“It would have hurt me a small bit if the lads won it last year.”
Maurice Shanahan has admitted that it would have “hurt” if Waterford had won the All-Ireland final last year.
Last year was Shanahan’s first away from the inter-county set-up in 10 years and he revealed some of his emotions watching the final at home.
Shanahan on Waterford 2020.
Liam Cahill took over as Waterford senior hurling manager at the start of the 2020 season and unfortunately for Shanahan, the Tipperary man made the decision not to include the 31-year-old in his plans.
Many in the county were unhappy with Cahill’s decision to drop the 2015 All-Star hurler. But the Deise went on to reach the All-Ireland final after a sensational semi-final comeback over Kilkenny.
They ultimately came up short against Limerick in the final, losing 0-30 to 0-19.
For Shanahan, it was a different experience watching from the sidelines. He revealed he was hoping for a Waterford win but at the same time, was also regretting not being involved in the squad.
“It was definitely strange at the start, it’s probably strange still to be honest with you,” Shanahan said.
“When you see lads going off to training. You’d love to be going off with them still. There’s always a time that you either retire or you’re just told you’re not wanted anymore.
“It would have hurt me watching the matches last year, to be honest. But deep down I’m a Waterford man, and a proud Waterford man, and I wanted the lads to win.
“In the last 15 minutes of the Kilkenny game, when Stephen got the goal to bring them back into it, I got up and gave an old fist-pump inside in the sitting room.
“But then I had to go for a walk out the back, because it kind of hit home, Jesus, I would have loved to be still there helping the lads.”
Former All-Star Noel Connors was also dropped from the panel along with Shanahan.
The Lismore hurler admits that both himself and Connors would have been hurt if Waterford indeed went on to win their first All-Ireland title since 1959.
“Myself and Noel, we gave 10 years at it. Deep down, we always wanted Waterford to win an All-Ireland, 110 per cent,” Shanahan continued.
“But it probably would have hurt both of us too if they did, call a spade a spade. Because we gave so much, and the first year we’re gone is always the hardest year. It might be different this year going forward. But no, it would have hurt me a small bit if the lads won it last year.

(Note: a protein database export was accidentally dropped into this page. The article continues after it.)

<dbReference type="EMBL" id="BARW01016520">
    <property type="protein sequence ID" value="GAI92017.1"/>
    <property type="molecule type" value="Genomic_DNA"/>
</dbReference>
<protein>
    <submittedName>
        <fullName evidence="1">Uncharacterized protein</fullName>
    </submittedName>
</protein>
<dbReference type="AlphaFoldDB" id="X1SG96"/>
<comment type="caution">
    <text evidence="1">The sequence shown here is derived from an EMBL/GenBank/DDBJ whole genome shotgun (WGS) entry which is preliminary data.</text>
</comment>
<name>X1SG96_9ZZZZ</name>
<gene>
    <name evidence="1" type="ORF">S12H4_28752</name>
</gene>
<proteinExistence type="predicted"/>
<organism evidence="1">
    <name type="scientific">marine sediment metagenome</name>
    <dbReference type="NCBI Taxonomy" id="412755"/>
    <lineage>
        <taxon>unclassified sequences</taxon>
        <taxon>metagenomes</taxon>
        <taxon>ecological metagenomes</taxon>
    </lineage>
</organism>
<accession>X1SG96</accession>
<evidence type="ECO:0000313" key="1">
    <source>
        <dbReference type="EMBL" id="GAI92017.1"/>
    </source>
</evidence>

“But by God, that didn’t mean I didn’t want the lads to win, because I have some great friends on that Waterford team, the likes of Moran and Austin Gleeson, Pauric Mahony, Philip Mahony (retired), them lads. Conor Prunty, all them.
“I texted them last year before the matches, wishing them all the best of luck. Deep down, hand on heart, I wanted Waterford to win.
“Would it have hurt me a small bit? Of course it would. But that’s just normality.”
However, he does believe it’ll be easier to watch his native county this season compared to last.
“It’ll definitely get easier and I probably 100 per cent wanted Waterford to win but it just hit home with 15 minutes to go, when you’re coming on the year before,” Shanahan added.
“At them times, you’d be saying you’d love to come on and help the lads but 100 per cent I wanted Waterford to win. Saying that, if it didn’t hurt me a small bit, Jesus I wouldn’t be human because I gave 10 years to the cause.
“Deep down, I wanted Waterford to win 100 per cent but saying that, you gave 10 years to the cause and the year you left, they win an All-Ireland. It would hurt a small bit but unfortunately, they didn’t win an All-Ireland.
“Next year, things will get easier. It probably won’t bother me as much to be honest with you.”
Shanahan was then asked whether he still had the hunger to go back and play with Waterford, if he did get the call-up.
“Yeah. If the call came, I would. I’d never turn my back on Waterford. I’m not getting any younger, that’s the only thing. I’m 31 now. People are saying the sport is getting younger every day,” Shanahan replied.
“Last year when Liam rang me and told me that I wasn’t part of the plans going forward, I said ‘leave me retire on my own terms’. But I slept on it, and I said ‘no I’m not going to retire’.
“You never know. A new manager might come in next year and he might see you as part of his plans, and things might be different. You might go back and give it a year.
“I dream about playing with Waterford again. It will probably never happen to be honest, but I would like to play with Waterford again.”
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